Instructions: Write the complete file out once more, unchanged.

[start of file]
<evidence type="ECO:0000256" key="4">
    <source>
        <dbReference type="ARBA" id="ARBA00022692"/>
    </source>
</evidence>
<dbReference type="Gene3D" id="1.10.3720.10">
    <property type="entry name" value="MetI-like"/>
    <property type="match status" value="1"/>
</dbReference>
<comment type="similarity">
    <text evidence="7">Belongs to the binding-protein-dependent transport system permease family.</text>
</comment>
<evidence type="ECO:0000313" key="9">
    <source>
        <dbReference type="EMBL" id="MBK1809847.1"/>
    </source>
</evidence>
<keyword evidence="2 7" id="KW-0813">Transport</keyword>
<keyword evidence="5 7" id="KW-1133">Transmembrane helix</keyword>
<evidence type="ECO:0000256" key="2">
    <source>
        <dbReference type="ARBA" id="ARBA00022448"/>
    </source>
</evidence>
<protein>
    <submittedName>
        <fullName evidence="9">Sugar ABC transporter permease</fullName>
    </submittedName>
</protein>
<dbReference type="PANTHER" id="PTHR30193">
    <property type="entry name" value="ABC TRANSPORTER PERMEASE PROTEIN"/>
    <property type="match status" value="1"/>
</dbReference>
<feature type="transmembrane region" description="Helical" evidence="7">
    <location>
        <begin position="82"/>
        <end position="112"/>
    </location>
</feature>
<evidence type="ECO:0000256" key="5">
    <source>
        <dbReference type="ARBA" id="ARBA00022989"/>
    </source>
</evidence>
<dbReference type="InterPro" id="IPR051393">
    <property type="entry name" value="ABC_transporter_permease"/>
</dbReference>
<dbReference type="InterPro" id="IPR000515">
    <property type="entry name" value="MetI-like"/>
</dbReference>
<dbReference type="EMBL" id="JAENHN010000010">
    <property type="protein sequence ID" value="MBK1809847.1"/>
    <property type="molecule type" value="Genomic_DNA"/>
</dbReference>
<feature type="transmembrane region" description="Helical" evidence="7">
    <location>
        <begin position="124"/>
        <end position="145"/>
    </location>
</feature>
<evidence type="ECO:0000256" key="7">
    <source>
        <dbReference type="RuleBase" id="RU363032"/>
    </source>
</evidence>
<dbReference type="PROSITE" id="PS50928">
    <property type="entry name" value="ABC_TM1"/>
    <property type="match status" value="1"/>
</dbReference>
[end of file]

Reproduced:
<evidence type="ECO:0000256" key="4">
    <source>
        <dbReference type="ARBA" id="ARBA00022692"/>
    </source>
</evidence>
<dbReference type="Gene3D" id="1.10.3720.10">
    <property type="entry name" value="MetI-like"/>
    <property type="match status" value="1"/>
</dbReference>
<comment type="similarity">
    <text evidence="7">Belongs to the binding-protein-dependent transport system permease family.</text>
</comment>
<evidence type="ECO:0000313" key="9">
    <source>
        <dbReference type="EMBL" id="MBK1809847.1"/>
    </source>
</evidence>
<keyword evidence="2 7" id="KW-0813">Transport</keyword>
<keyword evidence="5 7" id="KW-1133">Transmembrane helix</keyword>
<evidence type="ECO:0000256" key="2">
    <source>
        <dbReference type="ARBA" id="ARBA00022448"/>
    </source>
</evidence>
<protein>
    <submittedName>
        <fullName evidence="9">Sugar ABC transporter permease</fullName>
    </submittedName>
</protein>
<dbReference type="PANTHER" id="PTHR30193">
    <property type="entry name" value="ABC TRANSPORTER PERMEASE PROTEIN"/>
    <property type="match status" value="1"/>
</dbReference>
<feature type="transmembrane region" description="Helical" evidence="7">
    <location>
        <begin position="82"/>
        <end position="112"/>
    </location>
</feature>
<evidence type="ECO:0000256" key="5">
    <source>
        <dbReference type="ARBA" id="ARBA00022989"/>
    </source>
</evidence>
<dbReference type="InterPro" id="IPR051393">
    <property type="entry name" value="ABC_transporter_permease"/>
</dbReference>
<dbReference type="InterPro" id="IPR000515">
    <property type="entry name" value="MetI-like"/>
</dbReference>
<dbReference type="EMBL" id="JAENHN010000010">
    <property type="protein sequence ID" value="MBK1809847.1"/>
    <property type="molecule type" value="Genomic_DNA"/>
</dbReference>
<feature type="transmembrane region" description="Helical" evidence="7">
    <location>
        <begin position="124"/>
        <end position="145"/>
    </location>
</feature>
<evidence type="ECO:0000256" key="7">
    <source>
        <dbReference type="RuleBase" id="RU363032"/>
    </source>
</evidence>
<dbReference type="PROSITE" id="PS50928">
    <property type="entry name" value="ABC_TM1"/>
    <property type="match status" value="1"/>
</dbReference>